* Check your lease agreement: Clauses could already be available in your lease for you to challenge the body corporate or landlord.
* Check with the owner: Before you go to the body corporate, you must first have the agreement of the landlord.
Source: The Property Club

VETS ARE BEHIND RENTING WITH PETS
Vet and director of Vetico, Ben Willcocks said pet references and pet bonds could help people convince landlords to be more pet friendly.

"I'm surprised the idea of a pet bond hasn't gone through to the courts,'' he said. ``In a way it could be considered a form of discrimination because everyone has the right to enjoy home life as they want to whether they're renters or not.''

TIPS ON HAVING A RENTAL-FRIENDLY PET
Breed choice: Choose your breed carefully. You want to choose a breed which is suitable for most living arrangements. Criteria may include small to medium size, non-shedding, responsiveness to obedience training and so on. As a rule, any of the ``oodles'' are generally rental-friendly pets.

Obedience training: Take your pup through puppy pre-school and advanced obedience training, to ensure they are well behaved, house-trained pets.

General pet care: Ensure you maintain regular visits to your pup's veterinarian, groomer, hydrobath, and so on. Keep the documentation, so you can show your potential landlord that you look after your pet, just as you will look after their apartment.

Preventable health: Keep your pet on regular worming, flea and tick prevention, and make sure you keep the documentation to show to your potential landlord if necessary.

(source: Kirsten Craze - The Daily Telegraph)

bigstock-Loving-couple-looking-at-their-33303005PERTH people of all ages and incomes are still in love with the dream of a separate house, a new study has found.

The independent report comes as the city and metropolis are about to explode in unit and apartment development over the next few years.

The study, The Housing We'd Choose: A Study for Perth and Peel, surveyed more than 1000 people over six months about what matters most for them in terms of housing and found 79 per cent still want the "white picket fence'' option.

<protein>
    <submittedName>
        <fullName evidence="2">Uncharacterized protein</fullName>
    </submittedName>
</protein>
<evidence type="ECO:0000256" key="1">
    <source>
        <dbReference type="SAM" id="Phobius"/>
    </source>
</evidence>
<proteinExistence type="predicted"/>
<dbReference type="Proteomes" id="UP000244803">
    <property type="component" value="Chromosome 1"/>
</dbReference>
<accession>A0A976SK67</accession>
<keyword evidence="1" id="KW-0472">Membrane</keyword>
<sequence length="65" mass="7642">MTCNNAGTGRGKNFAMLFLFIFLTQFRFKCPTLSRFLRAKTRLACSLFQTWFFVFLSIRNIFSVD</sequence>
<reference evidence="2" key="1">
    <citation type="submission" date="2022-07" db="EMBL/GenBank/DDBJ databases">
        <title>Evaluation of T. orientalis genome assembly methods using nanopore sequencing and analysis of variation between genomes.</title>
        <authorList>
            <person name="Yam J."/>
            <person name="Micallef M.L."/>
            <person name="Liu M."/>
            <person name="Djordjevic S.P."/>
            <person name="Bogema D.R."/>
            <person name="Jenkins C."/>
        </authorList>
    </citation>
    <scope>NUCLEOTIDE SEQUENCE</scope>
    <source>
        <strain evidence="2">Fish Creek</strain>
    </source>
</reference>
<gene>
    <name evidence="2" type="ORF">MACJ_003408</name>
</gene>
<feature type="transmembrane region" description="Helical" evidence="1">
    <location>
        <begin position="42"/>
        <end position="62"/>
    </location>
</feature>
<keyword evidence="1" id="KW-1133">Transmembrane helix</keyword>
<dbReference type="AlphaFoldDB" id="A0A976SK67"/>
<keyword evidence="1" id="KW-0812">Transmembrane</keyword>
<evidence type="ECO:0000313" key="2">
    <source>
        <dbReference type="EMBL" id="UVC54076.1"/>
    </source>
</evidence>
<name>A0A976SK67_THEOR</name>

Jointly commissioned by the Departments of Housing and Planning to determine if there is a difference between housing preferences (demand) and what is being built or planned (supply), the report shows the free-standing brick house is still the big favourite.

Department of Housing director-general Grahame Searle said that while most respondents still favoured owning a separate house, they were prepared to make significant trade-offs in location, house type and size to realise their dreams of owning a home.

And in one mismatch between supply and demand, it also found that while 35 per cent of people would choose semi-detached housing as an option, just 12 per cent of Perth's current housing stock is semi-detached.

"This report reveals the enduring aspirations of many Western Australians to own a home, and their willingness to make concessions in order to afford it,'' Mr Searle said.

Affordability is still the biggest determinant in the property scenario, the study shows, underlining the importance of government assistance.

However when it comes to location, Department of Planning director general Eric Lumsden said a key finding showed a strong preference for people to live in the inner regions with easy access to work.

"The study is an important snapshot, which shows that the combination of affordability pressures and desire to live in well-connected locations is driving an evolution in housing,'' Mr Lumsden said.

"We expect to see these evolve further in coming years, as the ageing population and other demographic shifts drive housing demand in the Perth-Peel region.''

The outcomes from the survey support findings from a similar study of Melbourne and Sydney residents performed in 2011 by policy think tank, the Grattan Institute.

The Perth report outlines challenges and opportunities for government, industry sectors, and the local community moving forward to supply the type of housing that people want and can afford.